Added to Cart
    You have items in your cart
    You have 1 item in your cart
    Checkout Continue Shopping

    All About Manta Rays

    January 24, 2014 2 min read

    All About Manta Rays

    Manta Ray season is upon us! The waters are clear and warm, and these gentle giants are out in force, just in time for Manta Fest which starts in two weeks time. What better way to celebrate these majestic ocean dwellers than by sharing some of the facts that make them so amazing.


    The average Manta Ray is a remarkable 3-7 metres long, weighing in at over 1000-1300kg. Because of their size, myths about Manta Rays consuming people have circulated for some time, but we're happy to report that these stories are entirely false. Manta Rays are gentle and curious giants that are able to get close to humans without harming them. While they do have many rows of small sharp teeth, these are only used as a filtering system for their diet of crustaceans, plankton and small fish. And while they do have a long tail spine, it isn't a stinger barb, despite the Manta being closely related to stingrays. Their harmlessness makes every underwater encounter with them a magical and relaxing experience. In the marine world, the Manta Ray is only surpassed in size by sharks and whales, with sharks also being a close relative. Ironically, however, sharks and Orcas are a Manta's main predators! Despite being one of the largest fish, however, it is actually one that we know least about. Groups such as PROJECT MANTA are working hard to document information on Manta Rays and further the research around these majestic ocean beauties.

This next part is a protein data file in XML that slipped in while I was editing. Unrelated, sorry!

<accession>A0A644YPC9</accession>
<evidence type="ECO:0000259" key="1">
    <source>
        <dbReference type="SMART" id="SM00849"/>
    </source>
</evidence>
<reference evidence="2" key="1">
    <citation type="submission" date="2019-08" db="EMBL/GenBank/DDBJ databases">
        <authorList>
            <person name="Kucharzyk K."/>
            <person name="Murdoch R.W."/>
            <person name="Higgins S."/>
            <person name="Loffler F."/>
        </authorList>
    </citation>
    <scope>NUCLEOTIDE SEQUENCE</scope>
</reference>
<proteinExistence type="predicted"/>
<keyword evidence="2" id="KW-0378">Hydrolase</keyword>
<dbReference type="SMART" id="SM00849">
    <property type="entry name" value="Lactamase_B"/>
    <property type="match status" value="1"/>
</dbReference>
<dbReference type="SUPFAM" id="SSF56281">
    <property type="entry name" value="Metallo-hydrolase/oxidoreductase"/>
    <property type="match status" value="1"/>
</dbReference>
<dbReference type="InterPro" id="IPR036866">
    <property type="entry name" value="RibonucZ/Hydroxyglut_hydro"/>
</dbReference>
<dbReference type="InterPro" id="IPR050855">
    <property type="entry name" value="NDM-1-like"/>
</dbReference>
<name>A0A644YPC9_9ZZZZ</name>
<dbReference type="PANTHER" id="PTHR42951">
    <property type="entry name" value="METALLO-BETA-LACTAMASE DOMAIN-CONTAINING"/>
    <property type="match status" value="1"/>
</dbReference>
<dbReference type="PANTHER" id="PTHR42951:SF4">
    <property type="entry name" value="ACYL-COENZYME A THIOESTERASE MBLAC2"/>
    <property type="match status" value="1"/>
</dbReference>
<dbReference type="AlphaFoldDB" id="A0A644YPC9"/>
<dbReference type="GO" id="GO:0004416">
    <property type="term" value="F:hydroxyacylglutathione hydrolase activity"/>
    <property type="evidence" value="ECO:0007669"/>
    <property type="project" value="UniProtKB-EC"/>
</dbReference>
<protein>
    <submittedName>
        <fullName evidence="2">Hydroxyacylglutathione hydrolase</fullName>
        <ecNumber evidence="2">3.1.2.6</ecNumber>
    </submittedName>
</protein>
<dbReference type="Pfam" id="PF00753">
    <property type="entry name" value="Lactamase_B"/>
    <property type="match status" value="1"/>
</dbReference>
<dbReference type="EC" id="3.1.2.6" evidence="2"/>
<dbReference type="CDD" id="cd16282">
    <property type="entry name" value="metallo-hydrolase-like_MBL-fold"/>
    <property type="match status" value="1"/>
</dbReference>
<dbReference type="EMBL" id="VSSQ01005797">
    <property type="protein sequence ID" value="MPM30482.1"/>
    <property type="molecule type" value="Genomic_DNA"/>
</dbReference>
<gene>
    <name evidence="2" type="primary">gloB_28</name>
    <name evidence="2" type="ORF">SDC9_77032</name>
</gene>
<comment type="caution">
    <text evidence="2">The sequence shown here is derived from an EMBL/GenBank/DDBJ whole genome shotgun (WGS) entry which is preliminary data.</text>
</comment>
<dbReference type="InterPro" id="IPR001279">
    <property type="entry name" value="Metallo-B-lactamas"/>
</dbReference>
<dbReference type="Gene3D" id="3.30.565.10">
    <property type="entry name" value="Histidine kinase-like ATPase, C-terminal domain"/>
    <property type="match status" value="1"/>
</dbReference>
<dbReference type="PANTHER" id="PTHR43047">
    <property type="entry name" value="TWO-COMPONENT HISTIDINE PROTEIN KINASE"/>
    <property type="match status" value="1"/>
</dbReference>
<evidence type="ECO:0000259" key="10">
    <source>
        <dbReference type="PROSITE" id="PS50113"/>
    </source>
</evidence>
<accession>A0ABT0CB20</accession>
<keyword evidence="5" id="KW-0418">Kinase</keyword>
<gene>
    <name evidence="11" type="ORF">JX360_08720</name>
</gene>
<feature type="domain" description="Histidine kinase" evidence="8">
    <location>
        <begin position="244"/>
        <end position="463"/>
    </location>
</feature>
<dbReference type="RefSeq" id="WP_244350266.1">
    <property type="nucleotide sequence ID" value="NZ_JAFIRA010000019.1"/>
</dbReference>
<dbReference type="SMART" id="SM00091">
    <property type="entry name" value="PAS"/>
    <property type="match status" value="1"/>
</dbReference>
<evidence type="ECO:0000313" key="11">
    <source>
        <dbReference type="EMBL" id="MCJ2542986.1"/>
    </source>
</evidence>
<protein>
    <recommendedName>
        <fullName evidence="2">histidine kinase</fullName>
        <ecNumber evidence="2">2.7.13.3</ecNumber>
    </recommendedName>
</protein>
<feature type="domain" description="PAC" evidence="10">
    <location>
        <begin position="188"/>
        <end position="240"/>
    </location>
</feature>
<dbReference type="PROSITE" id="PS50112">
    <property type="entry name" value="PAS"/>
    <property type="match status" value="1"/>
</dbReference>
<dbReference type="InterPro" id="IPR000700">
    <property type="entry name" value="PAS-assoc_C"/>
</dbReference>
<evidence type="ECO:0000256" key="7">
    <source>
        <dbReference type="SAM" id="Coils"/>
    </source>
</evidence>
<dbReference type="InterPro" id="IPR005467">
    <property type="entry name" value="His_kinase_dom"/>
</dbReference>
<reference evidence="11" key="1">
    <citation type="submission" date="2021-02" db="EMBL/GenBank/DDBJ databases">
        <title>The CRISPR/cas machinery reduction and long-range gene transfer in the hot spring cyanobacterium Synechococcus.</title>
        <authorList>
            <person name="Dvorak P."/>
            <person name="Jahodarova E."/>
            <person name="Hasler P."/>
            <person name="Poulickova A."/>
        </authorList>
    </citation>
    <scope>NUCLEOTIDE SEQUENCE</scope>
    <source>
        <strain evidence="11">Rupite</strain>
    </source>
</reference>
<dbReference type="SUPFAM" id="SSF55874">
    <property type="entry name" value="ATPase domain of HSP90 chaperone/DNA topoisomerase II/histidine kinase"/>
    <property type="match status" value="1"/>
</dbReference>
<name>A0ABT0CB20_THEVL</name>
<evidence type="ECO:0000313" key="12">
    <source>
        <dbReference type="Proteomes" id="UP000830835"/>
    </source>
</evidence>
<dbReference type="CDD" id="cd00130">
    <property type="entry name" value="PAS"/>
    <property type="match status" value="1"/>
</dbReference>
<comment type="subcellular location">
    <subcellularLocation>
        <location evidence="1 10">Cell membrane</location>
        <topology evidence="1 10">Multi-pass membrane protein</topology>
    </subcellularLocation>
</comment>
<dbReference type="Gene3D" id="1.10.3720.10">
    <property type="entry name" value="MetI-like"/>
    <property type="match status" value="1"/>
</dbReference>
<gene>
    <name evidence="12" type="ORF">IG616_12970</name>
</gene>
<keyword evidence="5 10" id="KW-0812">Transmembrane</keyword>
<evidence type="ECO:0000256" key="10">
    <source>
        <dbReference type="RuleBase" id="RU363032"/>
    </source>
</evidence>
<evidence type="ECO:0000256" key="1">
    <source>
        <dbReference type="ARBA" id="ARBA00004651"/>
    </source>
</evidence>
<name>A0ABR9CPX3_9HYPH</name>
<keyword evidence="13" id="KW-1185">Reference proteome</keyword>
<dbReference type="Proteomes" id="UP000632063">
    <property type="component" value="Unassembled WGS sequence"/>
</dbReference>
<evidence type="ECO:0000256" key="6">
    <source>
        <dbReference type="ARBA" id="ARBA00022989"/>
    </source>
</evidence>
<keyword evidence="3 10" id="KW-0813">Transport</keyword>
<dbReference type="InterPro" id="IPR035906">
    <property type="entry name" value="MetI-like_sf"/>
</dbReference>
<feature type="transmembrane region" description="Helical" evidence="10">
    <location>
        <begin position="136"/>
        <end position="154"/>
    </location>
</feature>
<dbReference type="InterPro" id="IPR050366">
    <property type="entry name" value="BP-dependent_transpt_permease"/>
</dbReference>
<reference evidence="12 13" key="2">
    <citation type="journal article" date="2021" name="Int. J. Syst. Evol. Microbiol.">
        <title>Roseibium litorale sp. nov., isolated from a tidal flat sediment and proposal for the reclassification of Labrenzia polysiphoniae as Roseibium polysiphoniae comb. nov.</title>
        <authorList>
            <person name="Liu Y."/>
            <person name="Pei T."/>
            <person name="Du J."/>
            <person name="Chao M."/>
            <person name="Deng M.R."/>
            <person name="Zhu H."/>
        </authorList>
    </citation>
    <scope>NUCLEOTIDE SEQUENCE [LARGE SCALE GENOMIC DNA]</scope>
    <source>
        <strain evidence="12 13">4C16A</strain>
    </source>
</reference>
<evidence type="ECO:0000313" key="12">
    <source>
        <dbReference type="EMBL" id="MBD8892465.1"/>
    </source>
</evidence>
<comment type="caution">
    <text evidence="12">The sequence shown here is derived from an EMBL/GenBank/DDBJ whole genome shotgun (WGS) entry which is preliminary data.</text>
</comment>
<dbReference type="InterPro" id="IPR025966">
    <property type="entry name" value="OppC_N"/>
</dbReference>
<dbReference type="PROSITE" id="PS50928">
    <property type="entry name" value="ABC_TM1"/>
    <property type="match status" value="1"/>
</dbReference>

Other Facts

    • The name 'Manta' comes from the Spanish word blanket, and the fact that they look like a blanket while gracefully 'flapping their wings' through the water is part of the namesake.
    • Interestingly, Manta Ray's have the largest brain to body ratio of all sharks and rays
    • Manta's pop out Manta pups every other year, but have a slow reproduction rate

      Cute baby Manta! Cute baby Manta!
    • It is important to only look and not touch, as Manta's can lose their protective mucus membrane if they are touched by humans
    • Average life span is 20 years
    • In 2008 a very large Manta Ray was discovered on a sidewalk in San Francisco, California. It isn’t known how it got there or why someone would leave it. Authorities were successful in returning it to the water.
    • Manta's can often been seen leaping out of water - but the reasons for doing this are still a mystery. Some theories attribute the behaviour to mating rituals, communication and removal of parasites. flyingmanta
    • Mantas can be seen in strong numbers all along the Australian East Coast. Some popular hot-spots include North Stradbroke Island (in the warmer Summer months - like right now!), and more frequently throughout the year at Lady Elliot Island, Lady Musgrave Island, Osprey Reef and Heron Island - but they can pop in almost any tropical waters.
    • Manta's can be individually identified by the spots on the underside of their bellies. Research foundations such as PROJECT MANTA allow divers to submit photographs of Manta Rays and name the Manta if it is a newly discovered individual.
    We hope some of you get out diving with Manta Rays in 2014, and keep an eye out in the coming weeks for blogs about the Manta Fest and PROJECT MANTA!